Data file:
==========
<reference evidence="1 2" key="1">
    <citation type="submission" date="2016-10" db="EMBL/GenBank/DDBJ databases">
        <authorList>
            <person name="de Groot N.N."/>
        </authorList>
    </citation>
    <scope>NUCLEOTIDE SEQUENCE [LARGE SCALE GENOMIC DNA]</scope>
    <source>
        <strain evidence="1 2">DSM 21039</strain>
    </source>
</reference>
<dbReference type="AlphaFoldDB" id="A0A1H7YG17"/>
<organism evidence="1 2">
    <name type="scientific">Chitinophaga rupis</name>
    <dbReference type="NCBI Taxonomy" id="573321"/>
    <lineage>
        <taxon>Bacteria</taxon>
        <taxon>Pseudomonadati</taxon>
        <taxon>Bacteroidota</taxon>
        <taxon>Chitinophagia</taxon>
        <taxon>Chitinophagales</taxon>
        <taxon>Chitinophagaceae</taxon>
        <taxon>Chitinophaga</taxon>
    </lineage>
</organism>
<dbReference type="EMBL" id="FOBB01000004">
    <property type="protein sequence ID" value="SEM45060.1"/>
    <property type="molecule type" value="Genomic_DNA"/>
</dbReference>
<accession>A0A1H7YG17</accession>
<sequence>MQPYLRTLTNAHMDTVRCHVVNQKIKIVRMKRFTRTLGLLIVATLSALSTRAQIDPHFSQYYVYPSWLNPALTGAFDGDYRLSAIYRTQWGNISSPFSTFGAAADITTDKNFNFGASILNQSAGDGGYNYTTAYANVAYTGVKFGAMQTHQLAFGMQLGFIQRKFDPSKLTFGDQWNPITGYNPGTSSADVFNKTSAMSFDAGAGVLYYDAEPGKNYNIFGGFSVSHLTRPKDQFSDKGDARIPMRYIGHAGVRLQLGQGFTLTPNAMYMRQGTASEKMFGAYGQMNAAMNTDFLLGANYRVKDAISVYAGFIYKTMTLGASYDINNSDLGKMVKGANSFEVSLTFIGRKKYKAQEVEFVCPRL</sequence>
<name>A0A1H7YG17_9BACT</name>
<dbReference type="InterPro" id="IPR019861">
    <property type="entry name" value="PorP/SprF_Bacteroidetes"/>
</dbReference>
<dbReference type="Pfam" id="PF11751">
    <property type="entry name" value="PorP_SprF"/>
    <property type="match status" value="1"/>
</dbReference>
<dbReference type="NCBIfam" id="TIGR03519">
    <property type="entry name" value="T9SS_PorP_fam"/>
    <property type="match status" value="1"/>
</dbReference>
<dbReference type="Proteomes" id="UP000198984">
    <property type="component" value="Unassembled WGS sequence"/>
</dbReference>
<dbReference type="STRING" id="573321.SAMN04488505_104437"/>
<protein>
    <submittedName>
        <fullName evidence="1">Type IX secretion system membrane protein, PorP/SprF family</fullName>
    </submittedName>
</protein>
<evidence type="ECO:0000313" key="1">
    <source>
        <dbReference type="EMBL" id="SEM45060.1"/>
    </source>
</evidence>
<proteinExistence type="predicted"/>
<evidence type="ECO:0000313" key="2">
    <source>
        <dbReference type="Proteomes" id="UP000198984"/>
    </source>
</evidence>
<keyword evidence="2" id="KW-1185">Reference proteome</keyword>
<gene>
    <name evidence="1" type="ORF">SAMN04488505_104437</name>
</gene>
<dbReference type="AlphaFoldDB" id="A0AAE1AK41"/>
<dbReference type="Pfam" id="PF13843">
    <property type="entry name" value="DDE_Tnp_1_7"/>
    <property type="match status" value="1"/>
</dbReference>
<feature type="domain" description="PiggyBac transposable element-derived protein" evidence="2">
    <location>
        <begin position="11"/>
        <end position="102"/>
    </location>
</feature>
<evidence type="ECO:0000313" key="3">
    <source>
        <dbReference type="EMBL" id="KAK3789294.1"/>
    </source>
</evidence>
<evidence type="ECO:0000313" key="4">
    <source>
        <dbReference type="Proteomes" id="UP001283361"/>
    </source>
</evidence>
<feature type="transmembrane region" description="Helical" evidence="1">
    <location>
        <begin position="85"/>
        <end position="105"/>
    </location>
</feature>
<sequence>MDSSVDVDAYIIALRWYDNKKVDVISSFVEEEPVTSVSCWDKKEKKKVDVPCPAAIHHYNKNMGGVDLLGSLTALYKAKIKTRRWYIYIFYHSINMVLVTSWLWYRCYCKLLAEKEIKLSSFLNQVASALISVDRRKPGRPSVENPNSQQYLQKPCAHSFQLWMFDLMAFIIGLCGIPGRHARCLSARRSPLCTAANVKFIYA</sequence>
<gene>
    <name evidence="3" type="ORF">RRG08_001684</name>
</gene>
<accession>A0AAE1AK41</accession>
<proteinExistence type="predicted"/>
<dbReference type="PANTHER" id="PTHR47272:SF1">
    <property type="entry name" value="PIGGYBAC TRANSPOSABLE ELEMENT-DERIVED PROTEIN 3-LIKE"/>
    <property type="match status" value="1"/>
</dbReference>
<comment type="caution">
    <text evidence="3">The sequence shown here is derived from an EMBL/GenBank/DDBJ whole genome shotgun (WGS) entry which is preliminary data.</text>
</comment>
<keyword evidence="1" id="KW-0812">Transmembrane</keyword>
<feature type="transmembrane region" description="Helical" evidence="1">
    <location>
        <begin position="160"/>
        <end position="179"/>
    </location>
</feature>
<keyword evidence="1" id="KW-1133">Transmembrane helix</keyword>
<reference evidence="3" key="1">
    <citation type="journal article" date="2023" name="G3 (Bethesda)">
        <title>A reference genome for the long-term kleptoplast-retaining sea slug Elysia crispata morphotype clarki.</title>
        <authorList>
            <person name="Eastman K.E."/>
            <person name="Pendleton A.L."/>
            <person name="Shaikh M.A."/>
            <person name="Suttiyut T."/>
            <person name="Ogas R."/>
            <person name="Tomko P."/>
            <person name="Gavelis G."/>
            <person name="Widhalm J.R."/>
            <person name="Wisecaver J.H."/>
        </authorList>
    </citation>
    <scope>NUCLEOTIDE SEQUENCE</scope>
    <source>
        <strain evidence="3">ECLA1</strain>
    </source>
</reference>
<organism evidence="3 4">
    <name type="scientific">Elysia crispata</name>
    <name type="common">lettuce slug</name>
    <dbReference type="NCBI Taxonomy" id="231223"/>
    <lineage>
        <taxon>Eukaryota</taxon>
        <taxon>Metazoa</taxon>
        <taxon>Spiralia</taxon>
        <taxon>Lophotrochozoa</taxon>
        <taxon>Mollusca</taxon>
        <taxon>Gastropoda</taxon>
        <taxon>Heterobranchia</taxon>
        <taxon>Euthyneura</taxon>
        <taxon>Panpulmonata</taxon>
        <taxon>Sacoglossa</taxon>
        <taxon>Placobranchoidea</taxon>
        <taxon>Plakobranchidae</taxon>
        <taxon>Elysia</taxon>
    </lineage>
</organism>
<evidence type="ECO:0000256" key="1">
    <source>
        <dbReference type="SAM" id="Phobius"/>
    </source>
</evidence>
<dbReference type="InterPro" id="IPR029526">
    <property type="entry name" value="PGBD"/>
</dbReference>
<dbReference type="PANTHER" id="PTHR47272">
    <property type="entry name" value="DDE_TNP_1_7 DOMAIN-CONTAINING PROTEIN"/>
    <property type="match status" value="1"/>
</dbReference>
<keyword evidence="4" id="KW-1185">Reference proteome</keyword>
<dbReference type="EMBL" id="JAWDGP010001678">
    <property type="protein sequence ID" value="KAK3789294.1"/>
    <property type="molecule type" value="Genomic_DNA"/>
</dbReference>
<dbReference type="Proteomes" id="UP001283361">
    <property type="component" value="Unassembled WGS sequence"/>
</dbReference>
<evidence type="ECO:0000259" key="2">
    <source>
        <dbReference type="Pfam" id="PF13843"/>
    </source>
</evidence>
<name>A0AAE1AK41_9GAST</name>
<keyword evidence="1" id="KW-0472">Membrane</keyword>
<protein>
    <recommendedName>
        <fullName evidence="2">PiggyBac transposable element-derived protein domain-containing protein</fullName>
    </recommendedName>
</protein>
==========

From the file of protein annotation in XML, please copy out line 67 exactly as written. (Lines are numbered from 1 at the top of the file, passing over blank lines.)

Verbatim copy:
</gene>